The Lord watches over you.
The Lord is like a shade tree at your right hand.
The sun won’t harm you during the day.
The moon won’t harm you during the night.
The Lord will keep you from every kind of harm.
He will watch over your life.
The Lord will watch over your life no matter where you go,
both now and forever.
Returning to school – being prepared
This week’s reading from Matthew’s Gospel – Matthew 9.35-10.8(9-23) – includes Jesus sending out his disciples and giving them instructions. As part of this he tells them what they WON’T need to take with them:
‘You won’t need money; don’t take a bag or extra clothes. Don’t take sandals or a walking stick. You won’t need them.’
Use this to explore what we need and what we don’t need as we return to school.
Play a game by asking the children to quickly name three things they might need beginning with the same letter as their name, e.g. coat, colouring pencils, classroom.
Then things they won’t need, e.g. couch, cat, coal.
Make a list of some of the things they will need, but include some emotions/characteristics as well as physical things, e.g. courage, patience.
Make a reminder of some of these – or just a couple which they feel are most important – and ensure they are able to take this to school with them when they return. You could paint a pebble or a cross with the words on or add an object to a pencil case or school bag.
Jesus also gives some warnings:
‘You won’t always be welcomed.
You might find yourself in danger.
Sometimes, there will be unrest and difficulty.’
Talk together about some things which you are finding difficult at the moment and any worries you may have for the future. Jesus reminds us that life won’t always be easy. However, he promises his friends he will give them words to say and that the Holy Spirit will be with them.
Ask the children to draw around their feet. On one they can write their worries underneath and decorate on top. On the other write, ‘Wherever I go. God is with me’ as a reminder of Jesus’ promise. You can put these by the front door as a reminder to help with any anxiety on leaving the house.
Really good ideas
· Resources from Youth for Christ via Ali Campbell at The Resource – really helpful for supporting mental wellbeing at home https://www.facebook.com/alitheresource/photos/pcb.2680458952191219/2680455908858190/?type=3&theater&ifg=1
· Some resources have been prepared for school return – these are designed as assemblies but can provide helpful conversation starters and activities at home https://www.place2be.org.uk/media/yesltwzt/primaryschoolresources.pdf
· Prayer cards for children and families https://youthworks.net/kidspray?fbclid=IwAR2I20bzaR68dGLd7t8iryYOX2xR3PAG0Ohc0rA6GEBtybD6OZ0FrY_Hdh
The focus in this week’s passage is not just the persons of the Trinity but how that Bible passage can teach us about God and what it has to teach us about ourselves. This practice of learning from Scripture, and from our daily living, more about who God is, what he has to say to us and how we can be part of that is a really important spiritual practice and one which is just as accessible for children as for adults.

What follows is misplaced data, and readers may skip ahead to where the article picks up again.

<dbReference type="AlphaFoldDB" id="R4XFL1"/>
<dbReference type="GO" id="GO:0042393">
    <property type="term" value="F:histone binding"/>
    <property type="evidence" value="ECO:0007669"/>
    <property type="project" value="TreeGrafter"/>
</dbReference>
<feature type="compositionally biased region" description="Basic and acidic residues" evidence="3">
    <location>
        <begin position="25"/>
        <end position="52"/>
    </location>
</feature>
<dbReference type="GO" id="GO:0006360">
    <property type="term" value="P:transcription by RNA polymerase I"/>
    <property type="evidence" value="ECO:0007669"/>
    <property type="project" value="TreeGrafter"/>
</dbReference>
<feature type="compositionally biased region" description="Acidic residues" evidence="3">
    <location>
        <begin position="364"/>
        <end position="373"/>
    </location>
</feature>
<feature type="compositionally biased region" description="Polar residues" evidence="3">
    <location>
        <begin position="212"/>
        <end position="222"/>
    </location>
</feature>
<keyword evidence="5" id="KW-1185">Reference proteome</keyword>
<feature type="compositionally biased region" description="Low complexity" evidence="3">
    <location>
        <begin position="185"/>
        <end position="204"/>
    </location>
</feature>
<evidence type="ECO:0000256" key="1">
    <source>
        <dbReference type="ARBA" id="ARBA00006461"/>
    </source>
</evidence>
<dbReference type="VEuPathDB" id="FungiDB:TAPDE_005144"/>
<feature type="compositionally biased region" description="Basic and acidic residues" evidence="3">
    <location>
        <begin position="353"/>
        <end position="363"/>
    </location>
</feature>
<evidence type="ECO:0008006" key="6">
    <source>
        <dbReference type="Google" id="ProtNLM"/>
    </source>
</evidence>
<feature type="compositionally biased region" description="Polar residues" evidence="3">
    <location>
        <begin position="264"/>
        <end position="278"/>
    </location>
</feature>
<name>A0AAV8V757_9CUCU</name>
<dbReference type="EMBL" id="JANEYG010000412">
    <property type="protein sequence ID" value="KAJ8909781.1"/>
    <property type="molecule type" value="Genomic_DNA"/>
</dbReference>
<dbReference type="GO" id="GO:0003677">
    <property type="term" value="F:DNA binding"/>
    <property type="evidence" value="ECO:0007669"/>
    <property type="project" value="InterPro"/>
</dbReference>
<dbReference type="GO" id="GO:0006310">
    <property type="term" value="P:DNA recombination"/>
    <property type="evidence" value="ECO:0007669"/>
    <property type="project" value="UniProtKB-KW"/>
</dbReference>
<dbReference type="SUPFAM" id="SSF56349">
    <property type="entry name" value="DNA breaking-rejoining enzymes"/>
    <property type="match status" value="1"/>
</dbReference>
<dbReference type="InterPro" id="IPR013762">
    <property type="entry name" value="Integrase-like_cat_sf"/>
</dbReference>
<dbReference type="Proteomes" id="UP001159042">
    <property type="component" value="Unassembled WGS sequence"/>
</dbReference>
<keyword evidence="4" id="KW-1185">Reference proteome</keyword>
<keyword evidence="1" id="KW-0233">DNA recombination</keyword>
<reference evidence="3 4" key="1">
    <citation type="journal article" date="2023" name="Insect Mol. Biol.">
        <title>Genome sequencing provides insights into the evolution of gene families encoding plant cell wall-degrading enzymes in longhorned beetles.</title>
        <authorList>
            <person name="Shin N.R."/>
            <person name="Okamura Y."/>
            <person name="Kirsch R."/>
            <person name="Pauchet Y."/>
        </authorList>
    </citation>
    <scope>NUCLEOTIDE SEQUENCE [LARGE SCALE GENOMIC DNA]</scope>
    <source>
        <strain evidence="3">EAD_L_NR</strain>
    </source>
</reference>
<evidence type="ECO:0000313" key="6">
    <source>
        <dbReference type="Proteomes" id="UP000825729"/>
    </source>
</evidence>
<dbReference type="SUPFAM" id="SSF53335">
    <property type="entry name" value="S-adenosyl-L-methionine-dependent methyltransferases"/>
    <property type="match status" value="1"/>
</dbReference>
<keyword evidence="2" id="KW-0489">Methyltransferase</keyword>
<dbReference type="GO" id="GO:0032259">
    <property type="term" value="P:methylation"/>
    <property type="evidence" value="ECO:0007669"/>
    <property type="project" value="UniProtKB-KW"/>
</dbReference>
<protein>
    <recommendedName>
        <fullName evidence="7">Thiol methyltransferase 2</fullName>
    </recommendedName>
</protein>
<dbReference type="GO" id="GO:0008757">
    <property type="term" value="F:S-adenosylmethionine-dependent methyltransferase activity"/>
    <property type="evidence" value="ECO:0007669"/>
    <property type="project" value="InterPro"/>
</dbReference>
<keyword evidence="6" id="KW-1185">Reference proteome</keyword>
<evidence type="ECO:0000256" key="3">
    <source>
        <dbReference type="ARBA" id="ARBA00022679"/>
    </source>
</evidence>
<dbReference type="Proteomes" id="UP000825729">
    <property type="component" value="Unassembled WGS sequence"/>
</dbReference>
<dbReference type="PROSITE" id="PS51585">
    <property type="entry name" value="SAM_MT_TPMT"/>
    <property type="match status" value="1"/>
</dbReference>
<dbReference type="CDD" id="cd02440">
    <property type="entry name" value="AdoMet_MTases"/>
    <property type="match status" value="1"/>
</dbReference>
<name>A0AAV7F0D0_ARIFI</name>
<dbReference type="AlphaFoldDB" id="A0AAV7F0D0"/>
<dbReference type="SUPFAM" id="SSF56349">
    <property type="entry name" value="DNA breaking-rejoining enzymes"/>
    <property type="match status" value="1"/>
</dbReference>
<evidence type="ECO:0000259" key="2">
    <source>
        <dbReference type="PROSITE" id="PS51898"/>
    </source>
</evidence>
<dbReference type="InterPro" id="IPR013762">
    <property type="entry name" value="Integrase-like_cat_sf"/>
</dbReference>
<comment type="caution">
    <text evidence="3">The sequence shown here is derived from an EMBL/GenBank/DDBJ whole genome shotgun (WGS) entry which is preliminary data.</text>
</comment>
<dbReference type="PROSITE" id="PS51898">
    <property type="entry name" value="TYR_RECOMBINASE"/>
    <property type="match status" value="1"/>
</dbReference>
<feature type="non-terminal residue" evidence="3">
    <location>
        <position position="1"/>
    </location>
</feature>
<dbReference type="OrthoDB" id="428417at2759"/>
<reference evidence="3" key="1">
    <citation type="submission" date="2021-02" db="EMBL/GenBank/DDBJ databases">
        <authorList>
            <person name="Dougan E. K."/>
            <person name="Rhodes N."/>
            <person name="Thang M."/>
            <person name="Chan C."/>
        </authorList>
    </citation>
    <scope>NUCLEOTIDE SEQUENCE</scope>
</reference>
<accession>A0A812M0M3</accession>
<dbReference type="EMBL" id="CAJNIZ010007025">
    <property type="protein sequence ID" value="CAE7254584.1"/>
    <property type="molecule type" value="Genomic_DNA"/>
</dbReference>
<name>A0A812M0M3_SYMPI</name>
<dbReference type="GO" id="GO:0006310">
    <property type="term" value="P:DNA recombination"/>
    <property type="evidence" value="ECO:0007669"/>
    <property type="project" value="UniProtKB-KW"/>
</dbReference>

Here is a fantastic tool to help you do that with your children
Hopefully this ritual will help you to learn about each other and about God as we move into this new season in the Church of ordinary time – where the focus is on learning and growing together.
This Sunday is Trinity Sunday so here are some resources to explore the Bible passage as a family with some activities, questions, a game and a craft. I’d love to know or see some pictures of how you get on.
Really good ideas
· If you haven’t already seen them, the Church of England assemblies in partnership with Oak National Academy are released each Friday morning and you can find them and more resources here https://www.churchofengland.org/faith-action/faith-home/faith-home-videos
· For those who are leaving school, university or making other transitions this summer, this may be a helpful read – or helpful to pass on to others in those situations. It’s about university but applicable to any similar context of leaving something behind and moving on. https://www.youthandchildrens.work/Read/Blog/A-letter-to-the-class-of-2020?fbclid=IwAR3bPdUV2YdDyTn2Z4EbRIg2i8hjsSCOl14Wt1FBrD_Y_3H1KhbyObmNWHU
· Wonderful Word Vision are providing a free Little Pack of Hope https://www.worldvision.org.uk/get-involved/resources/activities-uk-churches-families-and-communities-during-covid-19/
Having moved through the Easter season and celebrating Pentecost this weekend, next weekend we will celebrate Trinity Sunday before moving back into ‘ordinary time’ for a while. The Trinity is one of the most complex aspects of the Christian faith to understand. However, key to the Trinity is an understanding of God as relationship (in God’s self) but also that we can enter into a relationship with God. At a time when relationships are restricted (we cannot meet up etc. in normal ways) it is a great celebration that we can still come close to God. Talk about prayer as a conversation and Trinity as relationship this week and see where it gets you. If it’s not already in your practice, introduce a time of prayer and worship by saying ‘We meet in the name of the Father and of the Son and of the Holy Spirit’ – this reinforces both ideas and is a helpful scene-setting for prayer and conversation with God.